Ominous developments in Sri Lanka

Today the Sri Lankan parliament voted in Ranil Wickremesinghe as president. He received 134 votes in the 225-member body, Dullas Alahapperuma received 82 votes and the leftist candidate Anura Kumara Dissanayake got just three.

This is precisely the result that the protestors, who turned out in their hundreds of thousands for over a hundred days and occupied the offices and official residence of the previous president and prime minister, forcing out of office the Rajapaksa clan that had seemed to have aa stranglehold on power, did not want. These protestors see Wickremesinghe as a stooge of the Rajapaksa family who have maneuvered to put him into power so that he will protect them and their interests. even though they are disgraced. It is not for nothing that he is now being called Ranil Rajapaksa, signifying that he is an honorary member of that corrupt family.

The protestors have vowed to not let this new development go unchallenged.

Protesters say they will continue their “aragalaya”, the Sinhala word for “struggle”, until Wickremesinghe is gone.

“We are currently discussing our strategy and regrouping. We will definitely continue our struggle and our occupation at GotaGoGama until Ranil Wickremesinghe resigns. This is definitely not what we wanted,” protest leader Melani Gunathilake told Al Jazeera.

“We know very well that Ranil Wickremesinghe isn’t the same as Gotabaya Rajapaksa. He is a more cunning person. And recently he has even been trying to suppress the protest by imposing a state of emergency and sending air force helicopters over GotaGoGama. But I don’t think people will be intimidated by these actions anymore.

“Sri Lanka deserves a leader who actually cares for its people, not somebody who thinks about his political future.”

All the signs are that Wickremesinghe is willing to crack down hard in order remain in power. He has sought the position of president for decades but failed at winning elections. He seems determined to hold on to what he has obtained through the back door, whatever the cost. He has issued a state of emergency in the country giving him extraordinary powers and said that he has authorized the security forces to take whatever action necessary to maintain law and order, which strikes me as code to suppress protests with force. The heads of the security forces have said that they are ready to do so, so the stage is set for a showdown.

Sri Lankan lawmakers elected the unpopular prime minister as their new president Wednesday, a choice that risked reigniting turmoil in the South Asian nation reeling from economic collapse.

The crisis has already forced one Sri Lankan leader out, and a few hundred protesters quickly gathered after the vote to express their outrage that Ranil Wickremesinghe — a six-time prime minister whom they see as part of the problematic political establishment — would stay in power.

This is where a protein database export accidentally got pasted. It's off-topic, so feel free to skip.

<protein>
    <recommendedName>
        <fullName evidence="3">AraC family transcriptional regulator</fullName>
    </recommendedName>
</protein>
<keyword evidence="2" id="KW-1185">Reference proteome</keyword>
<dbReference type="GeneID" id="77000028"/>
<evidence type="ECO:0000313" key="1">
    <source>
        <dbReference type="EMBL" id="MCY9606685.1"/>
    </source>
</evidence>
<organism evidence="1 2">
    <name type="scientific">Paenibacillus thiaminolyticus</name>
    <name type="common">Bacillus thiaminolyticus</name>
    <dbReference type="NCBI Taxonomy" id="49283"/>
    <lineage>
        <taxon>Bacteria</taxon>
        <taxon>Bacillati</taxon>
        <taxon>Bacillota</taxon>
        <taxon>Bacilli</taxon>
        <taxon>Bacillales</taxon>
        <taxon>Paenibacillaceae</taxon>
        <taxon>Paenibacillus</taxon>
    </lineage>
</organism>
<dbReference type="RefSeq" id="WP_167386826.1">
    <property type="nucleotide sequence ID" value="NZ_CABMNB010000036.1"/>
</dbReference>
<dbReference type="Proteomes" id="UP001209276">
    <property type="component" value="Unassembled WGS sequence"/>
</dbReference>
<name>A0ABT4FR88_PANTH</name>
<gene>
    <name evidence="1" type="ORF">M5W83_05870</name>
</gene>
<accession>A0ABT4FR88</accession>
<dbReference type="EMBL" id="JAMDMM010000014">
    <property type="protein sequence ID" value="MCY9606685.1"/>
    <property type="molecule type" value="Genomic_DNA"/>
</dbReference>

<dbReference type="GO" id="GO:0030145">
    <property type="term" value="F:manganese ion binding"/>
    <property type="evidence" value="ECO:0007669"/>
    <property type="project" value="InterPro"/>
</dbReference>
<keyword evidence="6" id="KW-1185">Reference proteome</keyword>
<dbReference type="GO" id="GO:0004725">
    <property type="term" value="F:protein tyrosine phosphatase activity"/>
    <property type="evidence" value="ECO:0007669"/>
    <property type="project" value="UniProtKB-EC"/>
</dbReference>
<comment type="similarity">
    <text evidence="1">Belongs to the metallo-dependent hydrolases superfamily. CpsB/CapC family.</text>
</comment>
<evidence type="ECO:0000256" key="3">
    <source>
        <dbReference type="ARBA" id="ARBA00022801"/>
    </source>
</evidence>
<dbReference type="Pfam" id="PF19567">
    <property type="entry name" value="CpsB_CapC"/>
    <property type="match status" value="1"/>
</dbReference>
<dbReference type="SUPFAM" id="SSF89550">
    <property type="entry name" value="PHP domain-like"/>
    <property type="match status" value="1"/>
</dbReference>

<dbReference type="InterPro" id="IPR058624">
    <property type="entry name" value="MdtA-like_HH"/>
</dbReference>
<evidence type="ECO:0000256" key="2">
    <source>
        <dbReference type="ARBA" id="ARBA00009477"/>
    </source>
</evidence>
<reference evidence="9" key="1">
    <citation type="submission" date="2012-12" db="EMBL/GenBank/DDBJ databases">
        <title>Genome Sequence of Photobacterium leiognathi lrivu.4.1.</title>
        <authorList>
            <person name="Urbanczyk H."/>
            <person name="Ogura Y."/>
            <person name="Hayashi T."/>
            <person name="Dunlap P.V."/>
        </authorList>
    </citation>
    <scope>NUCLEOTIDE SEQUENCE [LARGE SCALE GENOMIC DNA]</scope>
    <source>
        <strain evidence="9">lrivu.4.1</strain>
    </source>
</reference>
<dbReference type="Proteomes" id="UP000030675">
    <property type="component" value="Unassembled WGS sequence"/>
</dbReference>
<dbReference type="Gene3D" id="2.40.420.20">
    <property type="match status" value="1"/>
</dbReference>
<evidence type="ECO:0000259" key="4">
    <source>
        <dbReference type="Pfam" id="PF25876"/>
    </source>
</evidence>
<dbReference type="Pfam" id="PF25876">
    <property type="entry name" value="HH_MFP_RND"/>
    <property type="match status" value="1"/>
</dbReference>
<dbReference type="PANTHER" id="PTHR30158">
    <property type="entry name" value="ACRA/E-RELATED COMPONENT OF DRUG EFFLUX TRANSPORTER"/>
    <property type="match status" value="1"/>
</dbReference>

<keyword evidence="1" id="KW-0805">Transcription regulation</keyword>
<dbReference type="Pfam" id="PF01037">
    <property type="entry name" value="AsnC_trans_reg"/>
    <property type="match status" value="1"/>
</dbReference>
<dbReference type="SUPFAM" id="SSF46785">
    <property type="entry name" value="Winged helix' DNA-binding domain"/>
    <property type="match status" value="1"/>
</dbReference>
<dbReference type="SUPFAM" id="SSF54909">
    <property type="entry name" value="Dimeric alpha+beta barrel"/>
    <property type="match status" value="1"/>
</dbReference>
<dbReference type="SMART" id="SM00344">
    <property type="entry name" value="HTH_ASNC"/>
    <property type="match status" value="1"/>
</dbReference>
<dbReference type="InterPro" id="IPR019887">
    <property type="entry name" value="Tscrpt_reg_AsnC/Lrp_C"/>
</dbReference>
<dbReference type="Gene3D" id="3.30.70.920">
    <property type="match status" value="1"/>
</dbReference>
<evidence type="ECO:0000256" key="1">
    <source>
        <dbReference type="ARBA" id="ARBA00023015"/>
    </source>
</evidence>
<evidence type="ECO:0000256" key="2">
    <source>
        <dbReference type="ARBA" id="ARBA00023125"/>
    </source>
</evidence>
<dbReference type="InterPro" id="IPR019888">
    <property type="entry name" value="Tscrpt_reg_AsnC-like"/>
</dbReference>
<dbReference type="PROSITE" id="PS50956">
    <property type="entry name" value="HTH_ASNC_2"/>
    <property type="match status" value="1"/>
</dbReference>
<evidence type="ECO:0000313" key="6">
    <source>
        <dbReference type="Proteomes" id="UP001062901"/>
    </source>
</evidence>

[P]rotesters flocked to the presidential residence instead, chanting, “Ranil, go home.”

“We are very sad, very disappointed with the 225 parliament members who we elected to speak for us, which they have not done,” said Visaka Jayawware, a performance artist in the crowd. “We will keep fighting for the people of Sri Lanka. We have to ask for a general election.”

After the vote, some supporters celebrated Wickremesinghe’s win in the streets. He will be sworn in on Thursday.

Only a few lawmakers had publicly said they would vote for Wickremesinghe given the widespread hostility against him — but dozens loyal to Rajapaksa had been expected to back him because he had assured them he would severely punish protesters who burned politicians’ homes in the unrest.

On Monday, in his role as acting president, Wickremesinghe declared a state of emergency that gave him broad authority to act in the interest of public security and order. Authorities can carry out searches and detain people, and Wickremesinghe can also change or suspend any law.

Up to now, the protests have been largely peaceful with the police and army on the ground giving way to the overwhelming numbers confronting them and even engaging in dialogue with them. The only time there was major violence was just after supporters of the former prime minister Mahinda Rajapaksa, brother of the then president, rampaged through the protestors sites. Protestors retaliated by burning down the homes and offices of those politicians whom they felt had supported those actions. The security forces have not used lethal force. If the protestors once again call a general strike and seek to re-occupy the buildings, it is not clear if the security forces will be ordered to suppress them by force and if so, how far the troops on the ground will go in following the orders.

It is a very tense situation.


  1. birgerjohansson says

    Going off on a tangent, sometimes justice can catch up with the most corrupt and vicious people that thought themselves to be above justice.
    This week a Swedish court sentenced an Iranian citizen to life in prison for his role in the big massacre of political prisoners in Iran 1988.
    He was arrested during a visit to Sweden last year.

    I mention this because even if the members of a criminal regime are safe at home they cannot take it for granted as they travel abroad.
    -As members of the old Sri Lanka regime are implicated in war crimes during the end of the civil war I would not rule out they can be prosecuted in foreign courts for crime against humanity.
    It would be preferable if the people are strong enough to introduce democracy and the rule of law in situ, but if not, the rulers should be isolated inside a “pariah state”.

  2. Tethys says

    The doesn’t sound good. Hopefully there are enough members of the security forces who are on the side of the protestors, and have no intention of following the directives of a handpicked toady of the corrupt elite.

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